Changsha Bowl

This bowl is from the Changsha kilns, made during the Tang dynasty 618-906 a.D.              I bought it out of Indonesia, where it came out of a shipwreck.

The bowl is made from a white clay and is glazed brown and green covered by a straw colour transparent glaze. It measures 15 cm across and stands 5,4 cm high. The glaze has degraded, and the bowl is covered in seagrowth, because of the long sea-burial.

The motif is sometimes called a fireworks motif, but could also resemble plants. The bowl was found in the Belitung shipwreck, one mile off the coast of the Indonesian island Belitung. The ship is of Middle eastern origins, and is the only Arab ship found in Indonesia.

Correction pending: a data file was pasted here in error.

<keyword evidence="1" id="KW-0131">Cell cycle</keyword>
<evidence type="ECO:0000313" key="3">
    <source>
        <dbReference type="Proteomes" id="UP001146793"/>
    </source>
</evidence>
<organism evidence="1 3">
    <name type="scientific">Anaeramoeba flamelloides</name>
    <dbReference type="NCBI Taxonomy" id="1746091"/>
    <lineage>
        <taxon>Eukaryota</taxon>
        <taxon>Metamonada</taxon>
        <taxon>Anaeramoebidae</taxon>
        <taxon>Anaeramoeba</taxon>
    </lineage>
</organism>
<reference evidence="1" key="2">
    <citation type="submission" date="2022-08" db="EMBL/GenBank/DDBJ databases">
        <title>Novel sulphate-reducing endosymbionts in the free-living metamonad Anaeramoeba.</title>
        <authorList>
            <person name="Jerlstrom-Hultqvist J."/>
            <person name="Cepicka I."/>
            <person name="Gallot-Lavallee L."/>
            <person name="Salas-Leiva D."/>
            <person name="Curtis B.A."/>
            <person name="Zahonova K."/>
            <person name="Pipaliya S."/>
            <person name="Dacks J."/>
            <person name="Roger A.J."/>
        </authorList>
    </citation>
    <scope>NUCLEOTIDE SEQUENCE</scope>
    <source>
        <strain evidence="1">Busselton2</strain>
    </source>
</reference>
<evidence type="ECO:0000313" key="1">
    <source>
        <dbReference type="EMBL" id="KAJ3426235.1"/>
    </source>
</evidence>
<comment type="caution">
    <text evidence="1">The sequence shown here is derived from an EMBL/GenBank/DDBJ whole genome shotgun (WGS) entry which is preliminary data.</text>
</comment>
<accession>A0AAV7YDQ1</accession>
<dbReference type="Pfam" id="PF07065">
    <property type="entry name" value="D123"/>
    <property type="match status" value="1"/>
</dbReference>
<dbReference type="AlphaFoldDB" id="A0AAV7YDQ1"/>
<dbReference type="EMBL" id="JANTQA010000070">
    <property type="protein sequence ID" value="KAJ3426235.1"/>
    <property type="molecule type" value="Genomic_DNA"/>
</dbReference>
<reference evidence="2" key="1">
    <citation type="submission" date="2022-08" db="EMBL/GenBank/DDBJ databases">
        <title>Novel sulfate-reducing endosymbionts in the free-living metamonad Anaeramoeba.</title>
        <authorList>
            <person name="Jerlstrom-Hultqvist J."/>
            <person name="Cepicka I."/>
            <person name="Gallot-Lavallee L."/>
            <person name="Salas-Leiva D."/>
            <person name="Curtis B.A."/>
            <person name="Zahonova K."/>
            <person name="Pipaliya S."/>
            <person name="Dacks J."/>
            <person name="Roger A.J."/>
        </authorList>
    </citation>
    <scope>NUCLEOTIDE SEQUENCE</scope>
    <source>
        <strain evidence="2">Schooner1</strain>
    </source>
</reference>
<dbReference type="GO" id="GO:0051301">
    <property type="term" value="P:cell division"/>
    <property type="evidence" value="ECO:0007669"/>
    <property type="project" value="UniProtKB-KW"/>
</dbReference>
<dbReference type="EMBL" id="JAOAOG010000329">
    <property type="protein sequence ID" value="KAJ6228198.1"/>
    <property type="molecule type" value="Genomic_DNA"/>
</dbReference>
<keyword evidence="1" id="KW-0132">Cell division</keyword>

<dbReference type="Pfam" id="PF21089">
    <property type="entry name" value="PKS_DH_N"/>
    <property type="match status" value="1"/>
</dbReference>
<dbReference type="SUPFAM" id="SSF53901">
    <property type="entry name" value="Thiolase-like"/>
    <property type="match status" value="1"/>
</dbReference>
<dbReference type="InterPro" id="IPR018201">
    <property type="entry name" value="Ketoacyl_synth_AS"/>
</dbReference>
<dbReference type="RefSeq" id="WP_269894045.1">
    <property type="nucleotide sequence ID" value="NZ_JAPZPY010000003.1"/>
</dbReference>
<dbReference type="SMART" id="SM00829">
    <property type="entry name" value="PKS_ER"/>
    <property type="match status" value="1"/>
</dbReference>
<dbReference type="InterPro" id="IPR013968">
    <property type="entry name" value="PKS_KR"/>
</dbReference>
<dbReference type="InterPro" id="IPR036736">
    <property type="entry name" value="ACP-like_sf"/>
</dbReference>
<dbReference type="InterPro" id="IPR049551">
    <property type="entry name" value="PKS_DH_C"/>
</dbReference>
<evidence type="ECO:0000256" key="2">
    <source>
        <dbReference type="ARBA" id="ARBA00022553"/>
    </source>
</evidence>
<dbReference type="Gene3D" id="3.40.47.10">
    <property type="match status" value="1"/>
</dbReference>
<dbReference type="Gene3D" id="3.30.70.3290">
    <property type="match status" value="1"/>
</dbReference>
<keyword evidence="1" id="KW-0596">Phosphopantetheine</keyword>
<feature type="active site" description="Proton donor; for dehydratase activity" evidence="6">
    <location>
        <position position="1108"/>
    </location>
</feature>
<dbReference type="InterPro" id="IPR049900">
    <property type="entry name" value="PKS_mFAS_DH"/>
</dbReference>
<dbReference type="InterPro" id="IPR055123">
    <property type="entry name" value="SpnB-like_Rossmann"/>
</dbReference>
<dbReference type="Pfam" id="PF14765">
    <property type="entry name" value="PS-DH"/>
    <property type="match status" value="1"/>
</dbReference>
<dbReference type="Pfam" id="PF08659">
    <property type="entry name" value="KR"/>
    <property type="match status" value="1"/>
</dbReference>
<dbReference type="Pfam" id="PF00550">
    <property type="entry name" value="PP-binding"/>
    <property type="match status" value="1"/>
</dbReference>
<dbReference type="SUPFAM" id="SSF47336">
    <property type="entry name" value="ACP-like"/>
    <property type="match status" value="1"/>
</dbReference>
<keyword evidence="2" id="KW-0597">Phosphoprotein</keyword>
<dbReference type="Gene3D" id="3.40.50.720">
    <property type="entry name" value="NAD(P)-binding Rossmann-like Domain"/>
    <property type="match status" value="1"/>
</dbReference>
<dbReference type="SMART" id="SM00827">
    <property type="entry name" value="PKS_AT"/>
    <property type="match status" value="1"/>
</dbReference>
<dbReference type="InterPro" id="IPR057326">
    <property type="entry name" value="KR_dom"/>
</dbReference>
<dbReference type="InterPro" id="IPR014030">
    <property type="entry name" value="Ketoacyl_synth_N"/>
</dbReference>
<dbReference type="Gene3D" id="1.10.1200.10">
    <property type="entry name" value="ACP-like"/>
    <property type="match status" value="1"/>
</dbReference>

The ship mainly had Changsha wares on board, and could precisely be dated because one of the bowls was inscribed with a date of 826 a.D.

 The wreck was the first archeological evidence that arabs traded directly with China in this era. The bowl may not be the best preserved example of Changsha ware, but it has an interesting and significant story to tell.

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